Saturday 16 October 2021

Whether Returning Officer can accept the defective nomination paper for election?

 In Harcharan Singh Vs. S. Mohinder Singh and Ors. - AIR 1968 SC 1500 the purpose of the provisions contained in Sections 33 and 36 of the Act was stated by their Lordships in these words – "The primary purpose of the diverse provisions of the election law which may appear to be technical is to safeguard the purity of the election process and the Courts will not ordinarily minimize their operation." Their Lordships further observed that "the statutory requirements of election law must be strictly observed. An election dispute is a statutory proceeding unknown to the common law: it is not an action at law or in equity. But under S.36(4) the Returning Officer is entitled to accept the nomination paper even if it be defective, if the defect is not of a substantial character. He is enjoined not to reject the nomination paper unless the defect is of a substantial character." Harcharan Singh's case (supra) was one where the details for identifying the appellant as an elector were duly furnished and his age though mentioned in the nomination paper was not to be found in the certified copy produced by him and no objection was raised to the acceptance of the nomination paper on behalf of the contesting candidate. The returning officer satisfied himself by personal enquiry that the appellant was above the age of 25 and therefore competent to stand for election. It was held that even though the copy produced was defective because of the absence therefrom of the house number entered in the electoral register, yet the defect was not of a substantial character and hence the returning officer was justified in not rejecting the nomination paper. In Viveka Nand Giri Vs. Nawal Kishore Sahi – (1984) 3 SCC 10 there was a difference in the age as recorded in the electoral roll and as stated in the nomination paper. It was held that the nomination paper would fall in the category of an inaccurate description and the returning officer could not have rejected the nomination. In Karnail Singh Vs. Election Tribunal, Hissar and Ors. - 10 ELR 189 the name of the Sub-Division was not stated in the nomination paper. However, it was quite clear that there was no difficulty in identifying the candidate. The defect was held to be a technical one and not of substantial character.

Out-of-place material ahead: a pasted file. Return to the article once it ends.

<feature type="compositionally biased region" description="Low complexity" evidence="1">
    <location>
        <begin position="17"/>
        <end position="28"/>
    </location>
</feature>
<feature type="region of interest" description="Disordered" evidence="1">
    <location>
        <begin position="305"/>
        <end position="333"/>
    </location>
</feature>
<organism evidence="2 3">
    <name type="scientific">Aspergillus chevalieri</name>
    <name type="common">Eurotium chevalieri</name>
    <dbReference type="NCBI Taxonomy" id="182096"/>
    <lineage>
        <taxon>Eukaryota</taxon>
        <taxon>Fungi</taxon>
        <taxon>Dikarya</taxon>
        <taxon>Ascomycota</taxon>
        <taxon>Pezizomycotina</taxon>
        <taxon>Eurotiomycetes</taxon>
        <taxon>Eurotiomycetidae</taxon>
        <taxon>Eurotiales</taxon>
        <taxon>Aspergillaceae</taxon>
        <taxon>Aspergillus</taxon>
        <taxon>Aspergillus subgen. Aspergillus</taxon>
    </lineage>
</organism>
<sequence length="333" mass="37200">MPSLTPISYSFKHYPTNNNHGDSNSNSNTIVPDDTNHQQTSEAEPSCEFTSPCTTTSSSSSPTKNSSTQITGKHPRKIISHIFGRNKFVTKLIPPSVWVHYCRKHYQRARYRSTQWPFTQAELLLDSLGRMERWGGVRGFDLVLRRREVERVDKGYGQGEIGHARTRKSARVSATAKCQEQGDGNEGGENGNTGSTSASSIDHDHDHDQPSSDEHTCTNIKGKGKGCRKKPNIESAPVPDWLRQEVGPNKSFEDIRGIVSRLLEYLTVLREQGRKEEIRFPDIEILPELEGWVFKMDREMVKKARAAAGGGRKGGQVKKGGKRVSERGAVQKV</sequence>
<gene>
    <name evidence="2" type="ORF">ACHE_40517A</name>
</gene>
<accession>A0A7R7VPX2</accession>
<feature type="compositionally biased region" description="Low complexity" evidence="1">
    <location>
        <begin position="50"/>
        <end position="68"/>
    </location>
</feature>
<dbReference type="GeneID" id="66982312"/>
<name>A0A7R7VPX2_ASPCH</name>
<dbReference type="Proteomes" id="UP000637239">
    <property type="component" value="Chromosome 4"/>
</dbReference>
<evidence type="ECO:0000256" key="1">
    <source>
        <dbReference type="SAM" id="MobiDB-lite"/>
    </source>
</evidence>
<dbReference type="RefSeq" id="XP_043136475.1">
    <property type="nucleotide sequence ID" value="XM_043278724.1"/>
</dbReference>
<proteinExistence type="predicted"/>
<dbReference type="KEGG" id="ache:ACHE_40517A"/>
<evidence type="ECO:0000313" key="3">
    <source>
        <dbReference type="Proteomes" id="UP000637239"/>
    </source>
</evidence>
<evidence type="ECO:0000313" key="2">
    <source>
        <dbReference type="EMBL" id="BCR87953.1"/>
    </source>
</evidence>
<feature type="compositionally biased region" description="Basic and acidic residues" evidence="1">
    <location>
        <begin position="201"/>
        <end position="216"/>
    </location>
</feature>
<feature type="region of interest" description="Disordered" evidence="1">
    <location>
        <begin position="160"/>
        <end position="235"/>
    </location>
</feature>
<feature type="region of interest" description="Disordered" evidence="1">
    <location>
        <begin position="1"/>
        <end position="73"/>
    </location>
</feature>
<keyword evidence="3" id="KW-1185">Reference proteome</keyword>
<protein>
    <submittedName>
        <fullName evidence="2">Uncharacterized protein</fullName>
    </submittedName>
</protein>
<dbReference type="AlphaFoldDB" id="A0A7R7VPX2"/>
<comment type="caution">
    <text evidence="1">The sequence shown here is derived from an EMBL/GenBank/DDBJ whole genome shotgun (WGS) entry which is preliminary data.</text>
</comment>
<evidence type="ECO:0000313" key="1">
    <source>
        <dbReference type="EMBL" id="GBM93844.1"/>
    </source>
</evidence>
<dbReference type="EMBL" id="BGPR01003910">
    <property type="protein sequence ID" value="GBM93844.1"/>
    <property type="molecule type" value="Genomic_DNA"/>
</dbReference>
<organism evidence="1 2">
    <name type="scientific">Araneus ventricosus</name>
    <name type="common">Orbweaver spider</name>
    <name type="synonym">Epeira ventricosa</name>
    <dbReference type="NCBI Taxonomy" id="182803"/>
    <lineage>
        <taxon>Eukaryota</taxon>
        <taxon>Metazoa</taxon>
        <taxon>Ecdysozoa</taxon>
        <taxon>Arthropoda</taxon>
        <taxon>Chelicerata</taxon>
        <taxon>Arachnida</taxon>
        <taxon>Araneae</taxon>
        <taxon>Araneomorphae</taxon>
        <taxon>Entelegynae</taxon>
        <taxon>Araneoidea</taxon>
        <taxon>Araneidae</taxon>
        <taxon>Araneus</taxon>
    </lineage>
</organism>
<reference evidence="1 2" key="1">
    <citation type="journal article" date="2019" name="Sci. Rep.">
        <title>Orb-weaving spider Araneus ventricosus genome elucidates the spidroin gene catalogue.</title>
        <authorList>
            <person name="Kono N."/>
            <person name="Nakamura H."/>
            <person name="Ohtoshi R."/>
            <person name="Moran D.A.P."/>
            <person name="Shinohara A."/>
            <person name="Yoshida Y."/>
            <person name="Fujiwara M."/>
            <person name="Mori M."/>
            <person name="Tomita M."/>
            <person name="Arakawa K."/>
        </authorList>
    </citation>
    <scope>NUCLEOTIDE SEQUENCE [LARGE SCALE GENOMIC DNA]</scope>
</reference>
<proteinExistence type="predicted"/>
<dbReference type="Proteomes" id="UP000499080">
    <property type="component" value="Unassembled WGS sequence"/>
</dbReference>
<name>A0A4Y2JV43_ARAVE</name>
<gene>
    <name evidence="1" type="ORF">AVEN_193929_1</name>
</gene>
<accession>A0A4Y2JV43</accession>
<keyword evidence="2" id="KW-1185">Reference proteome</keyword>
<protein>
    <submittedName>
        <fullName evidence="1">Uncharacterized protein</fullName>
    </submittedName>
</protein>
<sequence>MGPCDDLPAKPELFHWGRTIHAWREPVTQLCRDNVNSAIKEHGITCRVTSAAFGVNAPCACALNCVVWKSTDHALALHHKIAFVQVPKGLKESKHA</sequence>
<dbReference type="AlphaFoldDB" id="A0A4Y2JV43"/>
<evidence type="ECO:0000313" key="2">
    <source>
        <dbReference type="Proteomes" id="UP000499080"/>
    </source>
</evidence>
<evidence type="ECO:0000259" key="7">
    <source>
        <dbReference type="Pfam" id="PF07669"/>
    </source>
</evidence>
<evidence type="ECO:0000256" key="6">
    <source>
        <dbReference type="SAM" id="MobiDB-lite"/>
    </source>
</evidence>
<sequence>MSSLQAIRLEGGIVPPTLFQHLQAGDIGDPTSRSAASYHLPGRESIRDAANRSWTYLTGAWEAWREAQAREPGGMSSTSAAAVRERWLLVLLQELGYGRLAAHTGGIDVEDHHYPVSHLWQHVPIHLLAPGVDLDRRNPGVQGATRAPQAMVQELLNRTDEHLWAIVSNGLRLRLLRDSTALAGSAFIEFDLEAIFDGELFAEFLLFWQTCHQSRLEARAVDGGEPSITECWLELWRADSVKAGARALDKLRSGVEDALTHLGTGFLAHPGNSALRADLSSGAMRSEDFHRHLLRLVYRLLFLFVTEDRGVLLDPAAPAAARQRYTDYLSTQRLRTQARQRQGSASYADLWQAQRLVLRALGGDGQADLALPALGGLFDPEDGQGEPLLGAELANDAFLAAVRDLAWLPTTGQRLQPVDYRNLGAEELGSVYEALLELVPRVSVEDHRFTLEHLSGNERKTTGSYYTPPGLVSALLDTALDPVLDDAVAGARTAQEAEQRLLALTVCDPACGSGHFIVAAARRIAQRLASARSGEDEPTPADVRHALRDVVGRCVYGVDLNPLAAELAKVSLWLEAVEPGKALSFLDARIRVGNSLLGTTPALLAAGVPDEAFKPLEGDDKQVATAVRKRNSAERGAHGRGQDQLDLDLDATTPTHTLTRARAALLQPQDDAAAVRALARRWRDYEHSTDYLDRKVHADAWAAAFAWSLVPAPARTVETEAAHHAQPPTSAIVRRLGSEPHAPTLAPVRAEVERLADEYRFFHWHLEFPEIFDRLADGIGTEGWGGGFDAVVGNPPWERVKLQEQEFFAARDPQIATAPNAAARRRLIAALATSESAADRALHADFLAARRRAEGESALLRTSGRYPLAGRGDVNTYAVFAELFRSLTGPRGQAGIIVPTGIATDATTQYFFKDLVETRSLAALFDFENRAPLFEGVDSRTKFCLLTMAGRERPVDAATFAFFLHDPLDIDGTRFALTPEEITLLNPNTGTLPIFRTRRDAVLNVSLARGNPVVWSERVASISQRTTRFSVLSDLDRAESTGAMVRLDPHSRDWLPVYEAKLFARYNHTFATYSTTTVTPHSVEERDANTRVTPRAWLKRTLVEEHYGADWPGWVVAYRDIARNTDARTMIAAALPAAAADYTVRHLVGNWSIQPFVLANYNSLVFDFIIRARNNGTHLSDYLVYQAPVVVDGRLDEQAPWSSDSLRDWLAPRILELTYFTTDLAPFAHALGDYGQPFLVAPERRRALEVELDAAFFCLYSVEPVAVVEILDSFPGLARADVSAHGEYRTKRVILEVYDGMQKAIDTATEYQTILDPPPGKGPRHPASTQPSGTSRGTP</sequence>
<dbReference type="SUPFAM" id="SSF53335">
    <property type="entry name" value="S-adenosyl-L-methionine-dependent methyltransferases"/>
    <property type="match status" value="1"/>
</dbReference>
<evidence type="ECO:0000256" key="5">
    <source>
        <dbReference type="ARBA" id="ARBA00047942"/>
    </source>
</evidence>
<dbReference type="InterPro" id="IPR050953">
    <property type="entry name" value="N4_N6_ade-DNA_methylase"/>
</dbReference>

A reference may usefully be made to the maxim "Falsa demonstratio non nocet cum de corrore constat" which means mere false description does not vitiate, if there be sufficient certainty as to the object. 'Falsa demonstratio' means an erroneous description of a person or a thing in a written instrument; and the above rule respecting it signifies that where the description is made up of more than one part, and one part is true, but the other false, there, if the part which is true describes the subject with sufficient legal certainty, the untrue part will be rejected and will not vitiate the devise: the characteristic of cases within the rule being that the description, so far as it is false, applies to no subject at all, and, so far as it is true, applies to one only. (See Broom's Legal Maxims, 10th Edition, pp. 426-

427). Broom quotes (at page 438) an example that an error in the proper name or in the surname of the legatee should not make the legacy void, provided it could be understood from the will what person was intended to be benefited thereby.

There is no manner of doubt that the respondent is a duly enrolled elector in the voters list of No.23 Ramgarh Assembly Constituency. In the voters list as well as in the nomination paper the respondent was correctly described. The omission of his second name 'Lal' from the voters list is inadvertent or accidental and in any case merely technical. There is no doubt about the identity of the respondent. Apparently that is why none of the candidates including the writ petitioner and no one else raised any objection to the acceptance of the nomination paper by submitting that the respondent was not a registered elector of the constituency. The returning officer entered into suo moto enquiry for his own satisfaction, and felt satisfied by looking into the electoral list of the constituency available with him, that the respondent Babu Lal Marandi was the same person who was mentioned as Babu Marandi in the electoral list. Being an elector in the same constituency wherefrom he was contesting election it was not necessary for him to have filed a certified copy of the relevant entry from the voters list. Before the High Court, the writ petitioner has chosen not to adduce any evidence to demonstrate that the returning officer was not right in arriving at the satisfaction which he did or that the respondent was not enrolled in the electoral list of that constituency or was the one enrolled in some other constituency. The High Court has not erred in holding the election of the respondent not liable to be set aside.

Supreme Court of India
Harikrishna Lal vs Babu Lal Marandi on 30 October, 2003
Author: R Lahoti

Bench: R.C. Lahoti, Ashok Bhan
Citation: (2003) 8 SCC 613
Read full Judgment here: Click here
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